By Professor Glen Mola
Now, we actually have the COVID 19 epidemic in Port Moresby (27.7.20).
Now that we have started to test people with respiratory symptoms and fever we are detecting many cases of community transmission.
The figure is 62 as of this morning, and all of the last 50 cases have been in the NCD. The next step is that the virus will get into a settlement.
Then there will be panic as many people start to get sick and a few will die. The people in that settlement will scatter to get away from the virus and take it with them to other settlements. And so it goes and we then have a city wide epidemic, - probably by the end of August.
Some people will then run away from Moresby and they will take the virus to their Central province villages and other provinces.
And, do we then there will be epidemics in rural areas and other provinces - probably by September.
Our strategy at the moment is to try and contain the infection where we find it, - by testing, quarantining patients, their contacts and health staff.
This strategy will become inappropriate by next month as the epidemic becomes generalised in the city, the rural areas and other provinces.
In Port Moresby there are about 500,000 people. If half of them get the COVID19 (250,000) then about 30,000 will get symptoms (mostly a mild infection the common cold), but about 12,000 will get seriously ill (short of breath and in need of medical assistance – with oxygen therapy etc.) and about 2000 will die.
This could all take place over the space of two months. This will overwhelm the health services (including the PMGH morgue), challenge the ability of the NCDC to dispose of the dead and possibly cause some social chaos and breakdown in law and order.
The Rita Flynn field hospital is already more than half full; we need to think now what we are going to do when it is full and over-flowing. But clearly we should stop flying dead bodies around the country – sorry about traditional custom on this one: in an emergency some things just have to change.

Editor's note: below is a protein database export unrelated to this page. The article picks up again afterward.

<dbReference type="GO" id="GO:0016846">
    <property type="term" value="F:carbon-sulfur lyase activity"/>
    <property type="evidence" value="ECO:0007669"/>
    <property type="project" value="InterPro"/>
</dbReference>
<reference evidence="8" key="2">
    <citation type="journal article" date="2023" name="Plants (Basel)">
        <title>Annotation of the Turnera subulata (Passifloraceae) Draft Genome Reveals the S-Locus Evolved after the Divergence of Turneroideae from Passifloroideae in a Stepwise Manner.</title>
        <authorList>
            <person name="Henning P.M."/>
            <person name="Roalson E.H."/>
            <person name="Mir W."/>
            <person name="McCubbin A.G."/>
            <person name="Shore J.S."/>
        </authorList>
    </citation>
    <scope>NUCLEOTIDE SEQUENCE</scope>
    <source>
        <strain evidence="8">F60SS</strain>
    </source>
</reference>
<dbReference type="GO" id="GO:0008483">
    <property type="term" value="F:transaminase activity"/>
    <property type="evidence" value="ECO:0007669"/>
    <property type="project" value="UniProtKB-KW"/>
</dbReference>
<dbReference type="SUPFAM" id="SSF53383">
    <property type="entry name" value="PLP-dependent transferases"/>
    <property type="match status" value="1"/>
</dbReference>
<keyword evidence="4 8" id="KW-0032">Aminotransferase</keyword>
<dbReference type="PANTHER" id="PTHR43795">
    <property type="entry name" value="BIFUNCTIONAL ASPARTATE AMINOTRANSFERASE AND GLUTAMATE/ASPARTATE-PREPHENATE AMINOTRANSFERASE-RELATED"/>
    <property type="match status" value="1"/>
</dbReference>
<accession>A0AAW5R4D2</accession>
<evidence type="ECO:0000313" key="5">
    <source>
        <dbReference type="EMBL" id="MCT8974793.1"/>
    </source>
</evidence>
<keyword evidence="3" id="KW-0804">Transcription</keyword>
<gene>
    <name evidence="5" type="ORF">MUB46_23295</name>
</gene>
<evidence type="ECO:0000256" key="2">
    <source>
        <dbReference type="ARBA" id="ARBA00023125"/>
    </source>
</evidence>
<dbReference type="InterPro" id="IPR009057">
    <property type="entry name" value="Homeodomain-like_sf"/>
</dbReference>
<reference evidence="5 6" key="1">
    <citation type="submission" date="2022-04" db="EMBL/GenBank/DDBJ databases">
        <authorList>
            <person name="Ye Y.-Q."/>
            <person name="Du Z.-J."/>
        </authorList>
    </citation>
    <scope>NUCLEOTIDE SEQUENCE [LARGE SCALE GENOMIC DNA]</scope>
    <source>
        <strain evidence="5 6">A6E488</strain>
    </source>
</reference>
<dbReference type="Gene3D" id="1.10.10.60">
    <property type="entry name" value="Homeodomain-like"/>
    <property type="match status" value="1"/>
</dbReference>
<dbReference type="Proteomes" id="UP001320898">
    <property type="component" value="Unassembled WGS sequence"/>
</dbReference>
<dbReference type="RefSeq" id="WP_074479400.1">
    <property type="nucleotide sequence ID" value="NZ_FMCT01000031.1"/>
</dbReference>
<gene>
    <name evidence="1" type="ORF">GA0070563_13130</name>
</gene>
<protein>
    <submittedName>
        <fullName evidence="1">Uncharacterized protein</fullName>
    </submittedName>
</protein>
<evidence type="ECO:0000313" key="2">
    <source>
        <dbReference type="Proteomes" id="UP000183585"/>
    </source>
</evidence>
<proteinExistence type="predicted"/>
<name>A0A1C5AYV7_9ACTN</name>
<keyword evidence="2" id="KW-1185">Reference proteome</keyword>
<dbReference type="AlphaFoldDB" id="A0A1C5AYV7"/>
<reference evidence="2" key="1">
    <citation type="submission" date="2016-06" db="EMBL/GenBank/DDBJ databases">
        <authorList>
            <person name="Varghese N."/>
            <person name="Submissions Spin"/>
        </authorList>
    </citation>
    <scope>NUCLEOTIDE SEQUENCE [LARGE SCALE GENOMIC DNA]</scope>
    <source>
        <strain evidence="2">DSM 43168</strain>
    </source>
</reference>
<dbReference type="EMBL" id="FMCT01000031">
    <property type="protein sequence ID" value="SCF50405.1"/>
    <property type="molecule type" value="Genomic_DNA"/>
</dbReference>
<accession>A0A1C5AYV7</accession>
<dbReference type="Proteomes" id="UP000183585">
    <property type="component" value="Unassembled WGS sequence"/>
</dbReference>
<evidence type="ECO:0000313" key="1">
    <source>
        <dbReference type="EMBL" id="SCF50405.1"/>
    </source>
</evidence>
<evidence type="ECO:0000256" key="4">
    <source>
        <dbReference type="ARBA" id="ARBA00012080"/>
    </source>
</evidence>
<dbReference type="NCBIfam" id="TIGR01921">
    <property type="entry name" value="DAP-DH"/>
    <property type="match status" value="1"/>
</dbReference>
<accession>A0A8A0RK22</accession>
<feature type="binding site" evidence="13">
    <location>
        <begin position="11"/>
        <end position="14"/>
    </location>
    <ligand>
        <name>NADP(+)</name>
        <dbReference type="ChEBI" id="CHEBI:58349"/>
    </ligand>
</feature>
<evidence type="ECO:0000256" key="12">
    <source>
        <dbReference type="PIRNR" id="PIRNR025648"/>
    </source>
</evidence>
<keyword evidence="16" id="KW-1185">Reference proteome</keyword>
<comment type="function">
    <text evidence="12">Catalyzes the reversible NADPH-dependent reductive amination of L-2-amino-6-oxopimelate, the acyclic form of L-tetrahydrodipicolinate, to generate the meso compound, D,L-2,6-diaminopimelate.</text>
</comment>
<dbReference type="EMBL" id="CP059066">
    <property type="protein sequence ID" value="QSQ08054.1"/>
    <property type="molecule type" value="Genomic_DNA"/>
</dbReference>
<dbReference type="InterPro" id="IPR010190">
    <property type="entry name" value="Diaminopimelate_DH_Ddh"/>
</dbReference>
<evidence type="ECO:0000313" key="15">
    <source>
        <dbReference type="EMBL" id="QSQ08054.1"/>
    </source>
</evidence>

It is really difficult to know what the right policy path to follow is – but it would be better if we can flatten the curve as much as possible so that the epidemic works itself out over a longer period of time – eg the 12,000 sick people and 2000 deaths are spread over 6 months rather than 2 months.
So, all the usual advice should be followed more carefully and diligently – we used to wash our hand 2-3 times per day, now it should be 20-30 times per day! Social distancing as much as possible. Stay at home most of the time, and not just roam around (bus-ride).
Face masks when we are out of the house, and self-isolating when we ever get a fever or cough. But I know a lot of this advice is almost gratuitous for those who live in settlements where there are 10-20 people sleeping in the same house (or under the house) and there is no readily accessible running water etc.
However, alcohol needs to go away. I hear that many guys are drunk and loud (and engage in brawls) in the settlement below my house on a nightly basis. This kind of behaviour will lead to faster transmission and more difficulty for those who become ill.
What about the health services and health workers.
I think we should:
1. Allow everyone over the age of 60 years and anyone with co-morbidities to take retirement;
2. Any health worker who feels that they cannot do their normal work in the circumstances of the epidemic should also be permitted to retire or take leave (use up any credits and then go on leave without pay if they do not wish to come back to work at the end of their leave credits);
3. The COVID19 field hospitals should be expanded as the need arises, and adequate numbers of health staff be deployed to work in them. [In the past hundreds of nurses have applied for the few positions that are advertised, so there is apparently no shortage of nurses looking for work;
4. The rest of the health service should continue to work ‘as normal’: ie deal with the sick kids, the pregnant women, the other medical problems, the surgical cases (trauma, appendicitis etc.), but we stop doing non-essential stuff – like cosmetic surgery, infertility, minor ailments that a self applied bandage or Panadol can deal with. If we do not do this, there will be many more deaths from pregnancy problems, ordinary illnesses like pneumonia, TB and gastro etc than there will be from COVID19; and,
5. And although on a population basis there will be more deaths than usual, individual health workers (aged less than 60 and with no co-morbidities) should not be too fearful for their themselves and their families as the risk of death for a health young person is less than 1%.
We have learned to deal with other serious health threats in PNG – like TB and HIV which have case fatality rates higher than COVID19. Let’s learn to deal with this one. We really have no choice.
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